To determine the y range you can use

```
ax = plt.subplot(111)
ax.plot(x, y)
y_lims = ax.get_ylim()
```

which will return a tuple of the current y limits.

It seems however that you will probably need to automate setting the y limits by finding the value of y data at at your x limits. There are many ways to do this, my suggestion would be this:

```
import matplotlib.pylab as plt
ax = plt.subplot(111)
x = plt.linspace(0, 10, 1000)
y = 0.5 * x
ax.plot(x, y)
x_lims = (2, 4)
ax.set_xlim(x_lims)
# Manually find y minimum at x_lims[0]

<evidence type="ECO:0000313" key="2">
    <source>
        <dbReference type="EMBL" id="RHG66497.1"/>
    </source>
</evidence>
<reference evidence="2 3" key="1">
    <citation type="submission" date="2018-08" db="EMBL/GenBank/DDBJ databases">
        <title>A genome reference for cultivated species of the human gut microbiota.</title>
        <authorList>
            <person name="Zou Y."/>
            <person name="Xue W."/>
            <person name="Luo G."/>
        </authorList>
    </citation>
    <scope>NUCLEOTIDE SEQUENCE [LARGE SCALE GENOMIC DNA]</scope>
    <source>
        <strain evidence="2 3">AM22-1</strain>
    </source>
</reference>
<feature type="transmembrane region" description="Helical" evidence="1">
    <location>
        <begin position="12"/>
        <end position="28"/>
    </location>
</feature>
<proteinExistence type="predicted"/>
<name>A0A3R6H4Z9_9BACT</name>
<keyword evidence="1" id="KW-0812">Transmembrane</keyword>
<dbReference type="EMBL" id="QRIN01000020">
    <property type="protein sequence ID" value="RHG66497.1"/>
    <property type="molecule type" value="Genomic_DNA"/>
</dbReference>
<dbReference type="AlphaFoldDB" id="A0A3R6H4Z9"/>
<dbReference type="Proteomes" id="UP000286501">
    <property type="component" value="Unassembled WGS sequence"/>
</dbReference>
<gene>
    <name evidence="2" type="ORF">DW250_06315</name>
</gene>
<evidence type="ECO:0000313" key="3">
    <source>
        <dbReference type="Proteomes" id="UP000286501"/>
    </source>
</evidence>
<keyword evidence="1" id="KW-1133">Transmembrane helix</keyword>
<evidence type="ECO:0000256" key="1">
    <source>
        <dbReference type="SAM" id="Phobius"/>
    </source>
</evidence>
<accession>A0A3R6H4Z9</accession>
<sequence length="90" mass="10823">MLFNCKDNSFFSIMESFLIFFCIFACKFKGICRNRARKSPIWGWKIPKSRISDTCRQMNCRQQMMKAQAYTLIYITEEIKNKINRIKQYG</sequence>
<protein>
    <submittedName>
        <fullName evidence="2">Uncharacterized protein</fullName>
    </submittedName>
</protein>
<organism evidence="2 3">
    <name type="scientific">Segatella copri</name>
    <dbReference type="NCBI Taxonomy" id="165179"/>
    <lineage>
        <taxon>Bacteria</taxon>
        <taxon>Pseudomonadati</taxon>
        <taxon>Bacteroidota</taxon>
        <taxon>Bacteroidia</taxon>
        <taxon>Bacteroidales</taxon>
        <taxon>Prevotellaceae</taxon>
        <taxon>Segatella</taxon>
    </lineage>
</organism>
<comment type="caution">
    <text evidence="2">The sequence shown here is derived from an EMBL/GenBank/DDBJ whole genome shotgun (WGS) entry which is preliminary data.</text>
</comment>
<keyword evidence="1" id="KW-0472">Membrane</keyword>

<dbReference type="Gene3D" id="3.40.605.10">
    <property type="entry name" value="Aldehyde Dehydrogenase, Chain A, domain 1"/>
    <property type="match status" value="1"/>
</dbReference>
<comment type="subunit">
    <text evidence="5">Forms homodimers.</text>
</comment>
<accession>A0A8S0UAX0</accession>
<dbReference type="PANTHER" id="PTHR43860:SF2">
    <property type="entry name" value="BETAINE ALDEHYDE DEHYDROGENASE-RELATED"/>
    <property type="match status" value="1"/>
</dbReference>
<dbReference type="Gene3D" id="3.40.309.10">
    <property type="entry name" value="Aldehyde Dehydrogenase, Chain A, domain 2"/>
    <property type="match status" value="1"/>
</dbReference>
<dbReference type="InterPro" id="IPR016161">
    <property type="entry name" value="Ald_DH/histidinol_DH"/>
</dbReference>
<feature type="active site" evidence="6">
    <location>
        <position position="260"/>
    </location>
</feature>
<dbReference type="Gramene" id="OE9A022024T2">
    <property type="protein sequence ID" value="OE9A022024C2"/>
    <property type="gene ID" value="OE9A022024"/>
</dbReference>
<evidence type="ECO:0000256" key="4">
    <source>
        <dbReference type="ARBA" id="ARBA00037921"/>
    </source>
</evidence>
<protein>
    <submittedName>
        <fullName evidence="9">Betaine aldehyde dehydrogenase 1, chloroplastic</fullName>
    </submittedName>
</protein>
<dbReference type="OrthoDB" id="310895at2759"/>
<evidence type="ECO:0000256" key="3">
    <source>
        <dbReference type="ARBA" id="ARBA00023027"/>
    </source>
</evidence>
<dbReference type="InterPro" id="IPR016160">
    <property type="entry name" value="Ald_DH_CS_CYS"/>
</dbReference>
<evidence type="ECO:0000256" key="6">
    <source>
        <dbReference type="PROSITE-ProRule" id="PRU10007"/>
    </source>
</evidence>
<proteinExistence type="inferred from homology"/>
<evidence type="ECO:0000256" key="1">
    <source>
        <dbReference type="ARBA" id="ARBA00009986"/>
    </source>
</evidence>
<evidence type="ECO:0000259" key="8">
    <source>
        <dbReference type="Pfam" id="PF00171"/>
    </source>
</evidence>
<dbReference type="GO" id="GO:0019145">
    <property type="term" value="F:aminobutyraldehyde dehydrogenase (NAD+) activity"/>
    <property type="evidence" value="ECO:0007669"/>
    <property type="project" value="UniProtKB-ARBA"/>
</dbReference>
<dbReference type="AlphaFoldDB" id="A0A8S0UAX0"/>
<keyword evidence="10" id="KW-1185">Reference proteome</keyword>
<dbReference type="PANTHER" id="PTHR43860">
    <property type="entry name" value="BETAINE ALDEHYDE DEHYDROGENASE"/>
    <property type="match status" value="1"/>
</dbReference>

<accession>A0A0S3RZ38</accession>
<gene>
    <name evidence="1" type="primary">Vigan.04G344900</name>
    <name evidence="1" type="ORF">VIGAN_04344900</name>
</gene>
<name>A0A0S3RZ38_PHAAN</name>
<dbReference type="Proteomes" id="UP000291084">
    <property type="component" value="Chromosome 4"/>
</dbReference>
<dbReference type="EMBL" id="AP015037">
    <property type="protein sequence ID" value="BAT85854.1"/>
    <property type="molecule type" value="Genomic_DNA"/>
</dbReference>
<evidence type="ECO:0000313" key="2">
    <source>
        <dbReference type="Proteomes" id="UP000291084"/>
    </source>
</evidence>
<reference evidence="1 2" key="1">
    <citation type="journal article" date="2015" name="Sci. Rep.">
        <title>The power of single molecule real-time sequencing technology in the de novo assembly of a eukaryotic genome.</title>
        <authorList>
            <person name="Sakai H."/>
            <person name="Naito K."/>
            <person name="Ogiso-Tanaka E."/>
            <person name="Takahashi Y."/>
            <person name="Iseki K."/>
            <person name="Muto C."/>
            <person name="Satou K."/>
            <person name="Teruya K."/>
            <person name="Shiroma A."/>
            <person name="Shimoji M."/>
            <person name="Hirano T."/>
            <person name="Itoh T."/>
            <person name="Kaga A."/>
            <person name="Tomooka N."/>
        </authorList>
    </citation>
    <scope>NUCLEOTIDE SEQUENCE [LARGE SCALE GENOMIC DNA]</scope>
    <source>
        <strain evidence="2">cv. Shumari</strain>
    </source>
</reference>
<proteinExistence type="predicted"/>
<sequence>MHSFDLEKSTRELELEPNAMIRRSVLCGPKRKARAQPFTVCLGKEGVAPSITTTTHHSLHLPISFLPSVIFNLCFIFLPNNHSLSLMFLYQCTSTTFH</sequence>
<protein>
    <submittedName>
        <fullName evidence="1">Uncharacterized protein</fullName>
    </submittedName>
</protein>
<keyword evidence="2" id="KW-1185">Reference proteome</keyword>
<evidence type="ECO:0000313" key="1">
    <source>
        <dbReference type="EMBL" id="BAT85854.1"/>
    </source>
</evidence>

y_low = y[find_nearest(x, x_lims[0])]
y_high = y[find_nearest(x, x_lims[1])]
ax.set_ylim(y_low, y_high)
```

where the function is with credit to unutbu in this post

```
import numpy as np
def find_nearest(array,value):
idx = (np.abs(array-value)).argmin()
return idx
```

This however will have issues when the data y data is not linear.